spurs warm up and drills/coaching advice


the member formerly and technically still known as
Mar 9, 2005
3. I take all my players aside at the beginning of the season and inform them of the following. First, at 9 and 10 years old, your priority is to master skills and learn tactical basics. Second, you will outwork your competition. Third, your brain is the most important body part when it comes to the game. And finally, if you say the A word (Arse****) your team will be deducted a goal, you will run laps, do pushups and watch from the sideline. We will be a team of gentlemen.
One too many asterisks for Arsenal...


SC Supporter
Mar 27, 2006
I coached a team from under 6 up to under 11’s before things happened and the team folded (parents thinking they knew best) I moved my son up to a top club in the top
League and there are a few observations.

My original team was very organic. We started them straight from soccer tots. And the kids grew up together. This created a great family atmosphere and a spirit which couldn’t be rivalled. The kids knew each other and wanted to play for each other. They were mates as well as teammates. We had 5/6 players that could play in any team. But also 6/7 players who would have been out of their depth in leagues lower than they were playing. But we were a small club and it meant we couldn’t pick and choose. What this did do was make the players work harder for each other. And we were greater than the sum of our parts.

We are now with a Top team with strength in depth in every position. And although it is good for my son. And he is improving because he is now not one of the best players. But in a group of good players. But there is a lot less camaraderie. It’s more business than pleasure. The training which I still get involved in is good. But with my old team we used to go off the reservation. And really do some strange drills. This was all about getting the kids understanding the game. But making it fun. Now it’s pretty much drills and games. I miss how it was. If you can get a team to stay together for 3/4 years and you can stamp your enthusiasm on a team. There is no limit to what they can achieve. Even if you do have kids of greatly differing ability. That’s the pleasure of being a grass roots boss watching your ideas move from training to the pitch. I find that academies are just conveyor belts now and the drills or scenarios they do don’t bring out the team ethos. I’ve done
My level one badge and I asked the coach about this. He was totally dismissive of it which I was so disappointed about. I think now it is more about creating a blueprint than kids having fun.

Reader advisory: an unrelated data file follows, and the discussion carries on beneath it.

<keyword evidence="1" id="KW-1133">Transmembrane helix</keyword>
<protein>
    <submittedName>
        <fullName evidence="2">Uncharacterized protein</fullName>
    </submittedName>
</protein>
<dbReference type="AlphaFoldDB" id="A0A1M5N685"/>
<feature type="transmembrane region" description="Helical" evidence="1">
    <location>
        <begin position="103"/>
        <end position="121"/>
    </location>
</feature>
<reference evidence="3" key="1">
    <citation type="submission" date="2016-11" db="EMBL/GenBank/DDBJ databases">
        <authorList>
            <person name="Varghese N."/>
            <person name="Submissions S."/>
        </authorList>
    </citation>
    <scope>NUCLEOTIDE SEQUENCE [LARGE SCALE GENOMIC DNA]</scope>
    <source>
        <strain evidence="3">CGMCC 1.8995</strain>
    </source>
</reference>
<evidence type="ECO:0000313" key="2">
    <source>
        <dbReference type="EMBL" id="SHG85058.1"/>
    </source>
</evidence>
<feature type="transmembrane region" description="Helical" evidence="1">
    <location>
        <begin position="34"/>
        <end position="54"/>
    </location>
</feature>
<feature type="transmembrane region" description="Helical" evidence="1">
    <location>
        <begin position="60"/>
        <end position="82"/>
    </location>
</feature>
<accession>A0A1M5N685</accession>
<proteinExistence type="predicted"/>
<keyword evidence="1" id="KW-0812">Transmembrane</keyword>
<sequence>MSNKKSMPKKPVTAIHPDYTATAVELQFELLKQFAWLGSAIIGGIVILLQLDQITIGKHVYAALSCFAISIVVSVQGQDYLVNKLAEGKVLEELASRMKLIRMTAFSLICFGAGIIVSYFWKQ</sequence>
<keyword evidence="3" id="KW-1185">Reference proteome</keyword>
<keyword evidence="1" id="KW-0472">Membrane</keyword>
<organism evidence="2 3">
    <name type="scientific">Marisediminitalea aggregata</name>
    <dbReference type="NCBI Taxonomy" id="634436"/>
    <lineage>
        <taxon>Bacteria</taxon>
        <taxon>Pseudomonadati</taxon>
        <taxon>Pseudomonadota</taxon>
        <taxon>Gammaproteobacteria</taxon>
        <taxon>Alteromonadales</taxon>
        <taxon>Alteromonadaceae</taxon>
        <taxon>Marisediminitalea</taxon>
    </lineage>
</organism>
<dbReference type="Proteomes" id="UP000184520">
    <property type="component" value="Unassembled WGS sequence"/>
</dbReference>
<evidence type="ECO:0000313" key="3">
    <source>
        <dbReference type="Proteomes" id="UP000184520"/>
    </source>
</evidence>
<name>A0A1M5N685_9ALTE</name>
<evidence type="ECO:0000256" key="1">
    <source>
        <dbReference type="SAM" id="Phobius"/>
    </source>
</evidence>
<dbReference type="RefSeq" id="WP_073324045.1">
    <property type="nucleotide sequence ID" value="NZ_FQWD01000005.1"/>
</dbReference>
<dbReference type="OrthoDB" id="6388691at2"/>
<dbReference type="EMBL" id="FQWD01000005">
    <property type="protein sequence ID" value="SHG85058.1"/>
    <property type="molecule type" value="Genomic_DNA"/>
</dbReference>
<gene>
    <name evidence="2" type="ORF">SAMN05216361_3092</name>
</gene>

Grunge baby forever
Oct 21, 2012
Thats the other thing I tell some new players, if you dont cover up that Arsenal / Chelsea shirt you can fk off and dont come back.

Only joking lol.

G Ron

Active Member
Aug 24, 2012
There is also the FA Hive learning site - i’ll Try to find you a link. It contains a lot of coaching content from other coaches and you can Filter by age group, area of focus etc.


Well-Known Member
Dec 28, 2004
They used to do an excellent drill where they pass between full back and winger then a midfield player sends one down the line and the winger crosses into the box and a group of attackers and defenders and they compete to score / defend. The ball is then fed back to the winger who switches play to the other flank and they repeat the drill from that side. Ill see if i can find a vid of it.

There are a number of good pressing drills you can find online although not exactly sure what Tottenham do regarding this.

Yep still do this drill before every game.

May get a vid before the Utd game and upload it if I’m in the ground early enough
Didn’t even manage to score in the warm-up either :rolleyes:



Prince of Zamunda
Sep 2, 2004
If anyone is interested there is an excellent drill we did when I was taking trials at a club in Spain. It's essentially like "Wembley doubles" for those of you who know the game but you can score at either end of a 5 a side pitch (only rule is before scoring the ball must be passed between teammates at least 3 times (or if more than 2 per team all the players on that team) Being able to score at either end teaches the players to think more creatively with their movement and direction of play. It also prevents defenders just standing between the ball and goal and encourages pressing because the attacker can simply turn 180 and score in the goal behind him.


Active Member
Sep 1, 2012
The FA's "the boot room" has just been launched which is their new online coaching portal. Lots of content on there including drills etc.
May 9, 2007
Lots of good tips on this thread.

My two pennies' worth...

FA revamped the qualifications a while back. Drills as traditionally defines are not that helpful. It's key to think about what you're trying to achieve. Loads of great ideas out there, but I'd use them as inspiration not to copy as sessions should meet your players needs, age appropriately.

As others have said, plus some other observations:
1. It must be fun. Encourage a love of the game.
2. Maximise ball rolling time. Get kids as many touches as possible.
3. Encourage ball mastery. Passing will come.
4. 4 corner model is good. The social aspect is key to it being fun. The psychological aspect is huge- praise players, be specific, reward adventure, don't xritislxiss mistakes and don't place any emphasis on scorelines fro younger ones.
5. On sin bins- something like this can help if 1 or 2 players are spoiling the session for others. BUT, give them warning first, remain calm, keep it brief, make it about questioning the behaviour, not dictating to the child. And think about WHY they've been behaving badly- ADHD, immaturity? Calmly reflect on your session- could you make it more engaging, so that the players don't have idle time to mess around.